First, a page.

Australia’s rich and diverse relations with China extend far beyond the political and economic interactions that tend to dominate news headlines. We designed this book to include a broad range of issues and perspectives that we felt were often marginalised in the mainstream media. Australia–China relations are far more than simply fear and greed. The two countries share a long and proud history of social interactions, with Chinese immigrants having made countless contributions to Australia’s local communities, schools, universities, culture, and society. In addition to restoring to a more balanced approach in diplomacy and resuming more nuanced and effective economic policies, adopting a more nuanced approach to reporting on China, openly tackling financial and cultural challenges within the higher education sector, and reinvesting in cultural diplomacy are all measures that can contribute to restoring a more stable foundation for Australia’s engagement with China. Overall, the diverse and thoughtful contributions to this volume offer a clarion call for policymakers to push back against an atmosphere of fear and misunderstanding, and to instead offer calm, confident leadership to restore a more stable and productive relationship with China.
What do you think is the greatest challenge that the relationship between Australia and China currently faces?
We believe that there are two crucial challenges for Australian policymakers, which we highlight in our introductory chapter and throughout this book. First, Australian policymakers need to reconsider how to “right-size” the role of the United States within the Australia–China relationship. While Australia’s relationship with the United States is certainly important, the rapidly escalating tensions between the US and China have had numerous negative effects upon Australia’s own diverse and complex relationship with China. The contributors to this volume demonstrate these negative effects across a range of core issue areas and offer a number of practical suggestions for policymakers to consider. Secondly, Australian policymakers and the broader public need to explore how we can restore a bipartisan, socially embedded consensus in support of a robust engagement strategy. Reaching the 50th anniversary of establishing diplomatic ties offers an opportunity for all of us who are involved in the Australia–China relationship to explain more clearly and persuasively why we believe an engagement strategy best serves the interests of Australia and Australians. This book represents our collective contribution to this crucial endeavour.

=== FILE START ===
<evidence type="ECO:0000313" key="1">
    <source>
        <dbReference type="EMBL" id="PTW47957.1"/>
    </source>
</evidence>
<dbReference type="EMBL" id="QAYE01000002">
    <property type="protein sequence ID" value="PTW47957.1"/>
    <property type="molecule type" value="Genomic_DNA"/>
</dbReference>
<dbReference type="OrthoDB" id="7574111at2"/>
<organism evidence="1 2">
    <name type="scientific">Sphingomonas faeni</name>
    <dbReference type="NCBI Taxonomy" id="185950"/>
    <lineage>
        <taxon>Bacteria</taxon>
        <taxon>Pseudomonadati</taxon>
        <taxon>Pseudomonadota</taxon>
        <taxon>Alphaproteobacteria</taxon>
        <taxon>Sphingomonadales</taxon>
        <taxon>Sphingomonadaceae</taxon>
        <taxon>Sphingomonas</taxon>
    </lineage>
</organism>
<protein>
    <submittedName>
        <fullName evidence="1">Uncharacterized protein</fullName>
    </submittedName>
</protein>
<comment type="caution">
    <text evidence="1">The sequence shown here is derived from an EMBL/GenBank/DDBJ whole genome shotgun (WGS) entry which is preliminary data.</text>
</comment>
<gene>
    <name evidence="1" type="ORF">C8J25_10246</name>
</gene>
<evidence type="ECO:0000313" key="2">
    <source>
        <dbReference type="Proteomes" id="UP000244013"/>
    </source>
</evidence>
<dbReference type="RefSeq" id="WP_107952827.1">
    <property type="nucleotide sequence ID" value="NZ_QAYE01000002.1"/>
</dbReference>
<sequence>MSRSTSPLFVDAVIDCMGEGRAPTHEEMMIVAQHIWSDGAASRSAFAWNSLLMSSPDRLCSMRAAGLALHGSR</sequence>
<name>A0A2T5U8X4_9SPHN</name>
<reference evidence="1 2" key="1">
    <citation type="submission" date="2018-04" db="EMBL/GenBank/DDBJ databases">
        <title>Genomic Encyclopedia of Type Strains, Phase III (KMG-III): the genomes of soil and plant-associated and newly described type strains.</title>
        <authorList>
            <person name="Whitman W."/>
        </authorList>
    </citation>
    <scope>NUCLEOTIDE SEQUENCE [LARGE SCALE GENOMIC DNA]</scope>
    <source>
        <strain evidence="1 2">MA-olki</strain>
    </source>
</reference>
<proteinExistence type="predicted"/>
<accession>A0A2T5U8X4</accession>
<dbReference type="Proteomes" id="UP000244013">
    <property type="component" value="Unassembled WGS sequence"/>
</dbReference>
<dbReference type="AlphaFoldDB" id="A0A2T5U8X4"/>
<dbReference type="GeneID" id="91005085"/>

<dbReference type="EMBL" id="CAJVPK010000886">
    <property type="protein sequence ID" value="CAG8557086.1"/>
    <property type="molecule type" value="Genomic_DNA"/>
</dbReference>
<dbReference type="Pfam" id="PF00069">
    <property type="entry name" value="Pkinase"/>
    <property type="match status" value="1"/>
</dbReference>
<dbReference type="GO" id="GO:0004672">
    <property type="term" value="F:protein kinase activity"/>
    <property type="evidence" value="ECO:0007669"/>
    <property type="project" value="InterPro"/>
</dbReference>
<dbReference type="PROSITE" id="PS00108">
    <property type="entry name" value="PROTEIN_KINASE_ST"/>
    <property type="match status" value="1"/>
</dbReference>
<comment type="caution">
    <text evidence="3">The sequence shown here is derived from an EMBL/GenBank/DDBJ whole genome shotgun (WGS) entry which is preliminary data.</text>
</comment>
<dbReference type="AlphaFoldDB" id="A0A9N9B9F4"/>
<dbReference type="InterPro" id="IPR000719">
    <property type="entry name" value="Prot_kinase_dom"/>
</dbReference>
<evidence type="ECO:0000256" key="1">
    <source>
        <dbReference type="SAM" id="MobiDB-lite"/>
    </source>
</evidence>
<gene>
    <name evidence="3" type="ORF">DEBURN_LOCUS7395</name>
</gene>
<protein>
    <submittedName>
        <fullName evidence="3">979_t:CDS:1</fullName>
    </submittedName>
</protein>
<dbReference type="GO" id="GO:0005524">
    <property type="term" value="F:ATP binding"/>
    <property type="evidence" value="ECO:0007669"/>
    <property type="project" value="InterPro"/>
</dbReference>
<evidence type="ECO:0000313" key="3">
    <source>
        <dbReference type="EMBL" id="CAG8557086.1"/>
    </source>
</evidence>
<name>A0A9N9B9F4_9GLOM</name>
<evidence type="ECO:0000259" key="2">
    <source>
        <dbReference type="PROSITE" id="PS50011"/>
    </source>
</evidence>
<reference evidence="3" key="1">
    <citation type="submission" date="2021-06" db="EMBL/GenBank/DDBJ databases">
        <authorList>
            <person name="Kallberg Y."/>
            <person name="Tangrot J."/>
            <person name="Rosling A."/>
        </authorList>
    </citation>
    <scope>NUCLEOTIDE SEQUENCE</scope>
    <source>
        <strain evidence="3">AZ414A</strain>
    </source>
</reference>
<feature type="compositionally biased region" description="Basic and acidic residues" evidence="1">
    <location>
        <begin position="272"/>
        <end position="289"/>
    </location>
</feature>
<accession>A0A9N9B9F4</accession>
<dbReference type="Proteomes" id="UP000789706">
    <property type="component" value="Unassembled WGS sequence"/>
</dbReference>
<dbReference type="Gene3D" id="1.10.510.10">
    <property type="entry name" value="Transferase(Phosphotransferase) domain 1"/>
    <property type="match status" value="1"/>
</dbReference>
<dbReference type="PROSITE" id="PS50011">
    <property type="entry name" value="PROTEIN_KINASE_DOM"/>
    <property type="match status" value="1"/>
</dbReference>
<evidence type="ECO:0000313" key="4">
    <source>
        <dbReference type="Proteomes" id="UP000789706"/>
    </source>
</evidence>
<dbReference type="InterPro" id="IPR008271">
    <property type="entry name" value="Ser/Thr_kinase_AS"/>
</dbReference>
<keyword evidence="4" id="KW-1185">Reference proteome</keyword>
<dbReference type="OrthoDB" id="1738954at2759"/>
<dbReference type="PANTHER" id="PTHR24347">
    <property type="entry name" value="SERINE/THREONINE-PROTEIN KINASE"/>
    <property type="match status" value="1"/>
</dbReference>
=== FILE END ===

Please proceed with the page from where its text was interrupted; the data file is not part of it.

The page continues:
For readers interested in learning more about China and about the special relationship between our two countries, what other resources might you recommend?
Some of the more important recent books on the Australia–China relationship include David Brophy’s 2021 book, The China Panic (La Trobe/Black Inc.), James Curran’s 2022 book, Australia’s China Odyssey: from euphoria to fear (NewSouth Books), Mobo Gao et al., eds., Different Histories, Shared Futures: Dialogues on Australia–China (Palgrave 2023), and David Fitzsimmons’ 2023 volume, Australia’s Relations with China: the illusion of choices, 1972–2022 (Routledge). For an engaging read into some of the business perspectives on the relationship, readers can consult Glenda Korporaal’s 2021 report, “Behind the headlines: why Australian companies are still doing business with China”, published by the Australia–China Relations Institute at the University of Technology Sydney. Hugh White’s 2022 Quarterly Essay (86) “Sleepwalk to war: Australia’s unthinking alliance with America” is an insightful analysis of the implications of the US alliance for Australia’s relationship with China, as is The Echidna Strategy by Sam Roggeveen (La Trobe/Black Inc., 2023). Ongoing and regular reports are also published by the Australia–China Relations Institute at the University of Technology Sydney, the Australian Centre on China in the World, ANU, as well as by the University of Sydney’s China Studies Centre.
Engaging China is available now. Order your copy here.